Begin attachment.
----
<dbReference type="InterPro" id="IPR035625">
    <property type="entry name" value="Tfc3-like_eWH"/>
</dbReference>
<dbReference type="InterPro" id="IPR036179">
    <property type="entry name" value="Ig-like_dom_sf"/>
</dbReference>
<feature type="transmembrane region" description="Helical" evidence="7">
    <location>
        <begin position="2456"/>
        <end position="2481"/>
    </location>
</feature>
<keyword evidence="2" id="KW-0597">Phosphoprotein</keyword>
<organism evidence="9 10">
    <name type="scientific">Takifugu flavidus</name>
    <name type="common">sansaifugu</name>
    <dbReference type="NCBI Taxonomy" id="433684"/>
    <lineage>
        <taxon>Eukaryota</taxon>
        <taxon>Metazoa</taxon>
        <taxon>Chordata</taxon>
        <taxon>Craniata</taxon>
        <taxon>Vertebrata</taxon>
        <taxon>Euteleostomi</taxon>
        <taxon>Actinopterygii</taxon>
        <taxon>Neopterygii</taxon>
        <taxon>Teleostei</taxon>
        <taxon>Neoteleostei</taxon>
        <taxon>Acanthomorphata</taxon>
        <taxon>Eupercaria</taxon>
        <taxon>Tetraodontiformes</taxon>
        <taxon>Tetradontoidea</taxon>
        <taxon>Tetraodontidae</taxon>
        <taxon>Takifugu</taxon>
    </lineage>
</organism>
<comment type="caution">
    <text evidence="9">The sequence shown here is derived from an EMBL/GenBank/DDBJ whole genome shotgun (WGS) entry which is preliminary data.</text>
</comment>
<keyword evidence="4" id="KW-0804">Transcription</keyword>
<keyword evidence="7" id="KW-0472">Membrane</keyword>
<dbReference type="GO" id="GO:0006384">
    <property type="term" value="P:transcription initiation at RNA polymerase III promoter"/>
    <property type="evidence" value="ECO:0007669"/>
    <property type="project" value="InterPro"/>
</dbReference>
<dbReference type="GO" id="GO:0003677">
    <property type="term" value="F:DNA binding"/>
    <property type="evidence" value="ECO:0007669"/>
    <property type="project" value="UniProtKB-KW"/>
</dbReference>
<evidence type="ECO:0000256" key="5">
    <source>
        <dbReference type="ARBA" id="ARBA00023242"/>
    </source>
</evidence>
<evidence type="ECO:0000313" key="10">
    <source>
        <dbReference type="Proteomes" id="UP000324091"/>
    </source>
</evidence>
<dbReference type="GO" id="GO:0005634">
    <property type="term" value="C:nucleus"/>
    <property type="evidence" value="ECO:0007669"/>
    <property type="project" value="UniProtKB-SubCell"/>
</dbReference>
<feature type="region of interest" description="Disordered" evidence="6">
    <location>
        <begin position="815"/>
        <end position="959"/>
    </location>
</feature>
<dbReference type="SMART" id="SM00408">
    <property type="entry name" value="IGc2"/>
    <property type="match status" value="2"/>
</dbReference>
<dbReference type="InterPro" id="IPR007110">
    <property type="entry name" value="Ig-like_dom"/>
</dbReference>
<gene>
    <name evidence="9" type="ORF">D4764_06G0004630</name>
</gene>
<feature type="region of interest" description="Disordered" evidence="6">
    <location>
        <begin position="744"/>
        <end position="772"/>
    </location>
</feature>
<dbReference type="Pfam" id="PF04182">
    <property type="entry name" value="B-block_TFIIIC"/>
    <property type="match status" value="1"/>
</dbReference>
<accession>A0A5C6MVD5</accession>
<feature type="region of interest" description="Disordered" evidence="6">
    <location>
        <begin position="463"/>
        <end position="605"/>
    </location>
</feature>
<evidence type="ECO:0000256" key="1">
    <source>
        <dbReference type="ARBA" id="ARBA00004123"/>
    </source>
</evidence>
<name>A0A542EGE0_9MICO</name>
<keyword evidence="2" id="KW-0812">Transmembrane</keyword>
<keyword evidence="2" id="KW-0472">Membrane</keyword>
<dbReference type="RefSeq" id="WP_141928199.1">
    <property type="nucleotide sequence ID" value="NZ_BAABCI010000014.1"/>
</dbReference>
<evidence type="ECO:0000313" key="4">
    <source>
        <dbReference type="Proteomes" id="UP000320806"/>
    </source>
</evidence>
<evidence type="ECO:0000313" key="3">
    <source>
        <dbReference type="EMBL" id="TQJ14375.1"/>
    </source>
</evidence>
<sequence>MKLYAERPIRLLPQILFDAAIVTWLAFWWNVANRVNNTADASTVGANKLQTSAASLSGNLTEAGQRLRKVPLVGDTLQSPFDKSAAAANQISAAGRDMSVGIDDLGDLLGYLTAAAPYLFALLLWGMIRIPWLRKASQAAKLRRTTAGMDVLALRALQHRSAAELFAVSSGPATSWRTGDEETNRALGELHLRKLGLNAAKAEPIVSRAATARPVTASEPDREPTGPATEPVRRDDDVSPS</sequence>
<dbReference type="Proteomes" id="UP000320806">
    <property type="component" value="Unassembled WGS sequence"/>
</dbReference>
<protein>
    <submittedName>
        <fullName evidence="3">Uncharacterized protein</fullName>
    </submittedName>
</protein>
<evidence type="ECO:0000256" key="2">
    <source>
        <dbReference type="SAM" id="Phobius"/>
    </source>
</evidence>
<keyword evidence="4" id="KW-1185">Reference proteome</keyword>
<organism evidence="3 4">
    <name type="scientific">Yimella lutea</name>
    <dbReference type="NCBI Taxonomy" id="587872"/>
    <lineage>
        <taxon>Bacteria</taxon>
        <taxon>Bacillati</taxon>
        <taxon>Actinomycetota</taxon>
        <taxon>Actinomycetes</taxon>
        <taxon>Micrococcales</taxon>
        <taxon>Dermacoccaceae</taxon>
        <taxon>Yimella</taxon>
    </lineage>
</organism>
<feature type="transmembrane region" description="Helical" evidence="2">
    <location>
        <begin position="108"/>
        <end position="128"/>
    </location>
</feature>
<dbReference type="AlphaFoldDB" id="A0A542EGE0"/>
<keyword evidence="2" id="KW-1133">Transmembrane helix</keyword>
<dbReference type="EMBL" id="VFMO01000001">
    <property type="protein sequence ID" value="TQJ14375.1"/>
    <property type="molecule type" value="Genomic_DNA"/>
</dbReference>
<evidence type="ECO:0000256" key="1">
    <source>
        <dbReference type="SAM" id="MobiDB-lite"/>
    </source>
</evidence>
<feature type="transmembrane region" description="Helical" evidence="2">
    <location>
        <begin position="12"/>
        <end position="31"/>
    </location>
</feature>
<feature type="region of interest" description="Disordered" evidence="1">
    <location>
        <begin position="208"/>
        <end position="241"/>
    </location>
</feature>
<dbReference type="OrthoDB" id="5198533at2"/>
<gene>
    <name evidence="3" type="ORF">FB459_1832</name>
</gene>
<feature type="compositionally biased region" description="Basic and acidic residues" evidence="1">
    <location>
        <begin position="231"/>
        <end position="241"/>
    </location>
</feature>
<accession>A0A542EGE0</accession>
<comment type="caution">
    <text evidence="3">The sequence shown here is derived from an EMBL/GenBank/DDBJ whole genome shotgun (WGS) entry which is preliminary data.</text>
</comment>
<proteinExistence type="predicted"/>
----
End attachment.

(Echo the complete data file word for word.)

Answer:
<dbReference type="InterPro" id="IPR035625">
    <property type="entry name" value="Tfc3-like_eWH"/>
</dbReference>
<dbReference type="InterPro" id="IPR036179">
    <property type="entry name" value="Ig-like_dom_sf"/>
</dbReference>
<feature type="transmembrane region" description="Helical" evidence="7">
    <location>
        <begin position="2456"/>
        <end position="2481"/>
    </location>
</feature>
<keyword evidence="2" id="KW-0597">Phosphoprotein</keyword>
<organism evidence="9 10">
    <name type="scientific">Takifugu flavidus</name>
    <name type="common">sansaifugu</name>
    <dbReference type="NCBI Taxonomy" id="433684"/>
    <lineage>
        <taxon>Eukaryota</taxon>
        <taxon>Metazoa</taxon>
        <taxon>Chordata</taxon>
        <taxon>Craniata</taxon>
        <taxon>Vertebrata</taxon>
        <taxon>Euteleostomi</taxon>
        <taxon>Actinopterygii</taxon>
        <taxon>Neopterygii</taxon>
        <taxon>Teleostei</taxon>
        <taxon>Neoteleostei</taxon>
        <taxon>Acanthomorphata</taxon>
        <taxon>Eupercaria</taxon>
        <taxon>Tetraodontiformes</taxon>
        <taxon>Tetradontoidea</taxon>
        <taxon>Tetraodontidae</taxon>
        <taxon>Takifugu</taxon>
    </lineage>
</organism>
<comment type="caution">
    <text evidence="9">The sequence shown here is derived from an EMBL/GenBank/DDBJ whole genome shotgun (WGS) entry which is preliminary data.</text>
</comment>
<keyword evidence="4" id="KW-0804">Transcription</keyword>
<keyword evidence="7" id="KW-0472">Membrane</keyword>
<dbReference type="GO" id="GO:0006384">
    <property type="term" value="P:transcription initiation at RNA polymerase III promoter"/>
    <property type="evidence" value="ECO:0007669"/>
    <property type="project" value="InterPro"/>
</dbReference>
<dbReference type="GO" id="GO:0003677">
    <property type="term" value="F:DNA binding"/>
    <property type="evidence" value="ECO:0007669"/>
    <property type="project" value="UniProtKB-KW"/>
</dbReference>
<evidence type="ECO:0000256" key="5">
    <source>
        <dbReference type="ARBA" id="ARBA00023242"/>
    </source>
</evidence>
<evidence type="ECO:0000313" key="10">
    <source>
        <dbReference type="Proteomes" id="UP000324091"/>
    </source>
</evidence>
<dbReference type="GO" id="GO:0005634">
    <property type="term" value="C:nucleus"/>
    <property type="evidence" value="ECO:0007669"/>
    <property type="project" value="UniProtKB-SubCell"/>
</dbReference>
<feature type="region of interest" description="Disordered" evidence="6">
    <location>
        <begin position="815"/>
        <end position="959"/>
    </location>
</feature>
<dbReference type="SMART" id="SM00408">
    <property type="entry name" value="IGc2"/>
    <property type="match status" value="2"/>
</dbReference>
<dbReference type="InterPro" id="IPR007110">
    <property type="entry name" value="Ig-like_dom"/>
</dbReference>
<gene>
    <name evidence="9" type="ORF">D4764_06G0004630</name>
</gene>
<feature type="region of interest" description="Disordered" evidence="6">
    <location>
        <begin position="744"/>
        <end position="772"/>
    </location>
</feature>
<dbReference type="Pfam" id="PF04182">
    <property type="entry name" value="B-block_TFIIIC"/>
    <property type="match status" value="1"/>
</dbReference>
<accession>A0A5C6MVD5</accession>
<feature type="region of interest" description="Disordered" evidence="6">
    <location>
        <begin position="463"/>
        <end position="605"/>
    </location>
</feature>
<evidence type="ECO:0000256" key="1">
    <source>
        <dbReference type="ARBA" id="ARBA00004123"/>
    </source>
</evidence>
<name>A0A542EGE0_9MICO</name>
<keyword evidence="2" id="KW-0812">Transmembrane</keyword>
<keyword evidence="2" id="KW-0472">Membrane</keyword>
<dbReference type="RefSeq" id="WP_141928199.1">
    <property type="nucleotide sequence ID" value="NZ_BAABCI010000014.1"/>
</dbReference>
<evidence type="ECO:0000313" key="4">
    <source>
        <dbReference type="Proteomes" id="UP000320806"/>
    </source>
</evidence>
<evidence type="ECO:0000313" key="3">
    <source>
        <dbReference type="EMBL" id="TQJ14375.1"/>
    </source>
</evidence>
<sequence>MKLYAERPIRLLPQILFDAAIVTWLAFWWNVANRVNNTADASTVGANKLQTSAASLSGNLTEAGQRLRKVPLVGDTLQSPFDKSAAAANQISAAGRDMSVGIDDLGDLLGYLTAAAPYLFALLLWGMIRIPWLRKASQAAKLRRTTAGMDVLALRALQHRSAAELFAVSSGPATSWRTGDEETNRALGELHLRKLGLNAAKAEPIVSRAATARPVTASEPDREPTGPATEPVRRDDDVSPS</sequence>
<dbReference type="Proteomes" id="UP000320806">
    <property type="component" value="Unassembled WGS sequence"/>
</dbReference>
<protein>
    <submittedName>
        <fullName evidence="3">Uncharacterized protein</fullName>
    </submittedName>
</protein>
<evidence type="ECO:0000256" key="2">
    <source>
        <dbReference type="SAM" id="Phobius"/>
    </source>
</evidence>
<keyword evidence="4" id="KW-1185">Reference proteome</keyword>
<organism evidence="3 4">
    <name type="scientific">Yimella lutea</name>
    <dbReference type="NCBI Taxonomy" id="587872"/>
    <lineage>
        <taxon>Bacteria</taxon>
        <taxon>Bacillati</taxon>
        <taxon>Actinomycetota</taxon>
        <taxon>Actinomycetes</taxon>
        <taxon>Micrococcales</taxon>
        <taxon>Dermacoccaceae</taxon>
        <taxon>Yimella</taxon>
    </lineage>
</organism>
<feature type="transmembrane region" description="Helical" evidence="2">
    <location>
        <begin position="108"/>
        <end position="128"/>
    </location>
</feature>
<dbReference type="AlphaFoldDB" id="A0A542EGE0"/>
<keyword evidence="2" id="KW-1133">Transmembrane helix</keyword>
<dbReference type="EMBL" id="VFMO01000001">
    <property type="protein sequence ID" value="TQJ14375.1"/>
    <property type="molecule type" value="Genomic_DNA"/>
</dbReference>
<evidence type="ECO:0000256" key="1">
    <source>
        <dbReference type="SAM" id="MobiDB-lite"/>
    </source>
</evidence>
<feature type="transmembrane region" description="Helical" evidence="2">
    <location>
        <begin position="12"/>
        <end position="31"/>
    </location>
</feature>
<feature type="region of interest" description="Disordered" evidence="1">
    <location>
        <begin position="208"/>
        <end position="241"/>
    </location>
</feature>
<dbReference type="OrthoDB" id="5198533at2"/>
<gene>
    <name evidence="3" type="ORF">FB459_1832</name>
</gene>
<feature type="compositionally biased region" description="Basic and acidic residues" evidence="1">
    <location>
        <begin position="231"/>
        <end position="241"/>
    </location>
</feature>
<accession>A0A542EGE0</accession>
<comment type="caution">
    <text evidence="3">The sequence shown here is derived from an EMBL/GenBank/DDBJ whole genome shotgun (WGS) entry which is preliminary data.</text>
</comment>
<proteinExistence type="predicted"/>